Wednesday, 22 August 2012 22:35

Quantum Conundrum'

This game's aesthetic is annoying. I mean, alright, it's cute enough at first - you play a kid going to visit his mad scientist uncle, who has managed to trap himself in some kind of pocket dimension in his eccentric mansion and is unable to remember how. At least it's the narrator that has amnesia this time, you might think cleverly. It becomes less cute when it degenerates into puzzle room, hallway with jokey dialogue, puzzle room (around hour two). Then the jokes start grating. Listen to the uncle make a crack about these kids and their crazy texting ('is English truly that difficult?'); wonder who the hell is laughing.

The puzzles are littered with sloppy decisions. I have a bunch written down, though they're in the Million Dollar Google Doc, and that's the kind of thing I only quote from in job interviews. Safe for work version: After the initial novelty of the dimension shifting wears off (45 minutes if you've never played a videogame before; 10 minutes if you've ever played 'Portal'), each puzzle is just a room full of locks and keys that you've stuck into each other before.

Published in Tekk
Wednesday, 11 July 2012 14:25


'Spelunky' is a 2D jump-and-punch with randomly generated stages. You jump high enough that you can land one block higher than you started or grab onto an edge that's two blocks up. Your whip attack spans the length of a single block in front of you, and it doesn't hit above or below. Bombs and ropes, which must be stumbled upon and collected, allow you to twist the stage's layout to let you get where you want to go. The game is inspired by 1985's nail-hard 'Spelunker,' though the characters here move with a momentum much more like Mario's. Sprinting around with a rock and hucking it at an enemy is a kind of mechanic homage to shell-throwing in 'Super Mario World.'

That 'randomly generated stages' part is The Thing About 'Spelunky,' though. The game is about the precision with which each of its obstacles is designed, and the smooth way all of these obstacles click together in each stage. Every screen is a new puzzle, and the complexity that you can comfortably handle goes up as you learn the ways that the enemies and items all interact together.

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'Monster World IV' is a beautiful little 2D platformer. At the beginning of the game you leave the village that you grew up in. A bunch of townspeople stand around wishing you well. You walk from left to right, headed towards a magical forest.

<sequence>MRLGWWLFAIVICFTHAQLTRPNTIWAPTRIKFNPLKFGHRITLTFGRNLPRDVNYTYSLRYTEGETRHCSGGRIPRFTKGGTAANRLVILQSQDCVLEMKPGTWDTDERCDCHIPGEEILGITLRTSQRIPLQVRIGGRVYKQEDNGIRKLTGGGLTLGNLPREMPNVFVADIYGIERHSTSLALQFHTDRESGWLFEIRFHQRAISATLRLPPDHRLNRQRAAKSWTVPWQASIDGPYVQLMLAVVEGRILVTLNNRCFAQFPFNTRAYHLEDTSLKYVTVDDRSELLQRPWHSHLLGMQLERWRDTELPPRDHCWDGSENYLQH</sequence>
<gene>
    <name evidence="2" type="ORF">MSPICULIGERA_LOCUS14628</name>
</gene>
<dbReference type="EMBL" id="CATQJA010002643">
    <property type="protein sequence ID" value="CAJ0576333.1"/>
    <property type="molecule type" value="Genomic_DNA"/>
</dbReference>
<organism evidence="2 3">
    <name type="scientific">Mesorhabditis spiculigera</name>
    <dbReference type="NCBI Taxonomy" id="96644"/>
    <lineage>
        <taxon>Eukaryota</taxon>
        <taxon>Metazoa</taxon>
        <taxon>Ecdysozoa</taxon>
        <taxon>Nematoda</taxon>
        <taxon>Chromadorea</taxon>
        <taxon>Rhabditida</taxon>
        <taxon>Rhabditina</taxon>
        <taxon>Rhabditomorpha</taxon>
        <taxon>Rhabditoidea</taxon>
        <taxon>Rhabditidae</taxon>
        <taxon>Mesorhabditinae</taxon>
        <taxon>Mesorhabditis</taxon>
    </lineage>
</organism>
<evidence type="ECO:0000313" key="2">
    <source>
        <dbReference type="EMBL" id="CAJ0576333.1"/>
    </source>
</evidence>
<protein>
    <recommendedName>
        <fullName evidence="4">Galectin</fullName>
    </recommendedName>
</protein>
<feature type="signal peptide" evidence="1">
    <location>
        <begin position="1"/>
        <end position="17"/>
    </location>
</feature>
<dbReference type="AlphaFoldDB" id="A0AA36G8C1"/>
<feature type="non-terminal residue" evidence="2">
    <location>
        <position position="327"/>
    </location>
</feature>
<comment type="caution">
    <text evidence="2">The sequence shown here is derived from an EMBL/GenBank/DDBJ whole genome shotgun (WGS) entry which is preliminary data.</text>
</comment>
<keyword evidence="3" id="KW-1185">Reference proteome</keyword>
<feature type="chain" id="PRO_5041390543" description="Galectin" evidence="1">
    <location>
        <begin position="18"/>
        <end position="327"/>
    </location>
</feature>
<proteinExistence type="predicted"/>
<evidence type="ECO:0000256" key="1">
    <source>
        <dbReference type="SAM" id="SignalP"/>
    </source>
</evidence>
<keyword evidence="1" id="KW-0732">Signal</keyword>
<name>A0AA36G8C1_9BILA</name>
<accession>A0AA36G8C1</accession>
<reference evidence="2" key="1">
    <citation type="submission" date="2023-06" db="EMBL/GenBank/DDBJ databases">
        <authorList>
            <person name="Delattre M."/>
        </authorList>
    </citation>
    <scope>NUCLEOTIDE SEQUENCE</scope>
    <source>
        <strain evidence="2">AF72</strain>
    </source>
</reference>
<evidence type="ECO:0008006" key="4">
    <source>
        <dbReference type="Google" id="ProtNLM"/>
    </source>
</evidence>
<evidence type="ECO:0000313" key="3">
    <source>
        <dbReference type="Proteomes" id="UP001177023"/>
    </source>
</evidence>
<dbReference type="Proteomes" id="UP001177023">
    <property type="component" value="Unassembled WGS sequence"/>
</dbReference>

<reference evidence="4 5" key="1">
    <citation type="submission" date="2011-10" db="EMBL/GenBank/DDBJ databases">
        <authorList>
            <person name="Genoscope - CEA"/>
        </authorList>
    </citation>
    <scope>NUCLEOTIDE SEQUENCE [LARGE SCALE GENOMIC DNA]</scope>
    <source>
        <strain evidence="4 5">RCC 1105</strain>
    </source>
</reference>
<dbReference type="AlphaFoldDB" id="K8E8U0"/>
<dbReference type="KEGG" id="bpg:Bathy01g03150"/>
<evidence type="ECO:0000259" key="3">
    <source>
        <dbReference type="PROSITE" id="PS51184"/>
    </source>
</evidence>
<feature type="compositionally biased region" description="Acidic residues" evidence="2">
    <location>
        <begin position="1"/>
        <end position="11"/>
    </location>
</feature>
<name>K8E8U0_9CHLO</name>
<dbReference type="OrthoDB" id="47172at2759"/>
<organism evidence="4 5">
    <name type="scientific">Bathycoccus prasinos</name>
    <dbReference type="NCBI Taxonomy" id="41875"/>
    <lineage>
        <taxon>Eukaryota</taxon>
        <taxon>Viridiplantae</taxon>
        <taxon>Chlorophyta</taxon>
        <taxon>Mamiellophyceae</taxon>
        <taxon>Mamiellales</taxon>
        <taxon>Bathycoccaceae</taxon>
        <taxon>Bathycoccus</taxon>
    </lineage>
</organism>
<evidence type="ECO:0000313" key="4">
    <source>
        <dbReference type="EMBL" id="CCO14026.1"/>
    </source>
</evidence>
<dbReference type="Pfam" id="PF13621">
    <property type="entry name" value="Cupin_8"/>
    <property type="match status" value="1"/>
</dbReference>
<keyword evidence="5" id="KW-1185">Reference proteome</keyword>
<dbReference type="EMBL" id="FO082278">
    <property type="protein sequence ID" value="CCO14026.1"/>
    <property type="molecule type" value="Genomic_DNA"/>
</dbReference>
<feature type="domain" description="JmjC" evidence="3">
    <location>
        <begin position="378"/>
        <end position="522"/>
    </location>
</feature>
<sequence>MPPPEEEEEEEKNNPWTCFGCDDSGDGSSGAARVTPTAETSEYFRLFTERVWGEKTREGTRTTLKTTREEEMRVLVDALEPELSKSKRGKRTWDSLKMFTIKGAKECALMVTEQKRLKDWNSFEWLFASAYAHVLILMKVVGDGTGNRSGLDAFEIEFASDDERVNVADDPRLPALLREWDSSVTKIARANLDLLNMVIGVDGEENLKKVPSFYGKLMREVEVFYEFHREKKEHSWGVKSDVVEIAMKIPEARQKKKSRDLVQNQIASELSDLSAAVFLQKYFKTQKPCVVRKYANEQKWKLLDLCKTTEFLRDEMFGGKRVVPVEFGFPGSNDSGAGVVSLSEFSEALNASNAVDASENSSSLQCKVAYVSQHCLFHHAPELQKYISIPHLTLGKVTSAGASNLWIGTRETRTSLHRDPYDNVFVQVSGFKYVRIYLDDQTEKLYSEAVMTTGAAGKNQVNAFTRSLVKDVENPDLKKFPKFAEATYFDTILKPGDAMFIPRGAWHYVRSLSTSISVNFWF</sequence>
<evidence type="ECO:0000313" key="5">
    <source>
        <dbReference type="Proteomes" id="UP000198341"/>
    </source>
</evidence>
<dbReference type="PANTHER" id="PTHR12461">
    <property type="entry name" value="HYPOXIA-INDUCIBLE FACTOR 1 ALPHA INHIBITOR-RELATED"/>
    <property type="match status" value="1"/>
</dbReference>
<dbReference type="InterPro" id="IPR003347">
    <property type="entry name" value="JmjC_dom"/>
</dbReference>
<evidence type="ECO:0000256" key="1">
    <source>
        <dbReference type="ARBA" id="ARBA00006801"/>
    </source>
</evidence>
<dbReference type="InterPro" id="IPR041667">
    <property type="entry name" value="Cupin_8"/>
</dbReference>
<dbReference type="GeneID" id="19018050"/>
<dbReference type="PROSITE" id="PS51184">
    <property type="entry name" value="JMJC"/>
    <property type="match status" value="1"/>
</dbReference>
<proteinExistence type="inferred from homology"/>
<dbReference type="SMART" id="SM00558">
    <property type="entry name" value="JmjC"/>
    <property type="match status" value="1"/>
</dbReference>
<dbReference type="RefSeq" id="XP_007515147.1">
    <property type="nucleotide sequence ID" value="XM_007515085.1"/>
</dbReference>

When you enter the forest you move through about a dozen screens of beautiful, achingly simple level design. Sections of the ground are raised up; you have to jump up over them. Soon little slime guys show up. You hit them with your sword, they make a couple nice sounds, and coins pop out.

I'd talk through these screens jump for jump, if I had the space. They're perfect. After fighting single slimes and then pairs of slimes you reach a fire slime; it takes two hits. That moment when you hit the first fire slime and it doesn't die - man, that's game design. The first fire slime is the heart on 'Monster World IV's' sleeve.

Published in Tekk
Wednesday, 20 June 2012 17:09

Bastion of Storytelling

The Kid wrote an article...

It's a long-accepted fact that I have a thinly-spread attention span when it comes to gaming. I'm constantly bouncing between four or five games at any one time, so when you can actually lock me down with one game for more than an hour or two, you've accomplished a feat that few can actually lay claim to. In 2011, two games did this: one was the open-world opus known as 'Skyrim,' and number two was a little indie number called 'Bastion.'

Easily one of the most beautiful games I've ever had the privilege to play, 'Bastion' has a bright, light palette that disguises one of the most deeply-narrated stories you will ever be involved in. You're dropped into a world that has literally fallen out of the sky, with no backstory or driving force other than to move forward and seek out shelter and supplies.

Published in Tekk

This is a true story from when I was a kid: After months of playing the game, my best friend's brother came to town and showed us how to get the Magic Flute in the first fortress in 'Super Mario Bros. 3.' Then he showed us how to get the P-Wing in 1-4, and then how to drop through the white blocks. That last one, in particular, clung like putty, adding to the surface area of my brain.